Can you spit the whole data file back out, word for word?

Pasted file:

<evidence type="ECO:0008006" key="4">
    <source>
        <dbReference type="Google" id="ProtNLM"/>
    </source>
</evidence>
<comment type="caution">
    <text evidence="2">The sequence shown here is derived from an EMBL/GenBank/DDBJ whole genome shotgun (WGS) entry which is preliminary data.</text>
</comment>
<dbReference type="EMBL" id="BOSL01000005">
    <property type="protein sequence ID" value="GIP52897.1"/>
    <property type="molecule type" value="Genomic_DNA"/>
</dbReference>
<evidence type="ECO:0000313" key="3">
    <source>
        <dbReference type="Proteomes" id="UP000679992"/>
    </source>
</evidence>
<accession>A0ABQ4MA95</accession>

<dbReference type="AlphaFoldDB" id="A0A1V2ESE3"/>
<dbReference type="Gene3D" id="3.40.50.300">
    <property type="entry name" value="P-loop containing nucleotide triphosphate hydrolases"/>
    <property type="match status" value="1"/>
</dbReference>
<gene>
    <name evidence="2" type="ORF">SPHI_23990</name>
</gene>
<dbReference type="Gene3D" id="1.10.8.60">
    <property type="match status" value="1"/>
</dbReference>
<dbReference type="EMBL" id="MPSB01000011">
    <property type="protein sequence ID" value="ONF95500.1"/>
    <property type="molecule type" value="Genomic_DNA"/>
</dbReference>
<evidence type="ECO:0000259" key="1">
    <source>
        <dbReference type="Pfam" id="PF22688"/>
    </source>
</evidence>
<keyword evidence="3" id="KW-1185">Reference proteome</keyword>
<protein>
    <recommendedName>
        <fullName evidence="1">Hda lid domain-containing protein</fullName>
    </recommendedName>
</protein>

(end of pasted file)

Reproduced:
<evidence type="ECO:0008006" key="4">
    <source>
        <dbReference type="Google" id="ProtNLM"/>
    </source>
</evidence>
<comment type="caution">
    <text evidence="2">The sequence shown here is derived from an EMBL/GenBank/DDBJ whole genome shotgun (WGS) entry which is preliminary data.</text>
</comment>
<dbReference type="EMBL" id="BOSL01000005">
    <property type="protein sequence ID" value="GIP52897.1"/>
    <property type="molecule type" value="Genomic_DNA"/>
</dbReference>
<evidence type="ECO:0000313" key="3">
    <source>
        <dbReference type="Proteomes" id="UP000679992"/>
    </source>
</evidence>
<accession>A0ABQ4MA95</accession>

<dbReference type="AlphaFoldDB" id="A0A1V2ESE3"/>
<dbReference type="Gene3D" id="3.40.50.300">
    <property type="entry name" value="P-loop containing nucleotide triphosphate hydrolases"/>
    <property type="match status" value="1"/>
</dbReference>
<gene>
    <name evidence="2" type="ORF">SPHI_23990</name>
</gene>
<dbReference type="Gene3D" id="1.10.8.60">
    <property type="match status" value="1"/>
</dbReference>
<dbReference type="EMBL" id="MPSB01000011">
    <property type="protein sequence ID" value="ONF95500.1"/>
    <property type="molecule type" value="Genomic_DNA"/>
</dbReference>
<evidence type="ECO:0000259" key="1">
    <source>
        <dbReference type="Pfam" id="PF22688"/>
    </source>
</evidence>
<keyword evidence="3" id="KW-1185">Reference proteome</keyword>
<protein>
    <recommendedName>
        <fullName evidence="1">Hda lid domain-containing protein</fullName>
    </recommendedName>
</protein>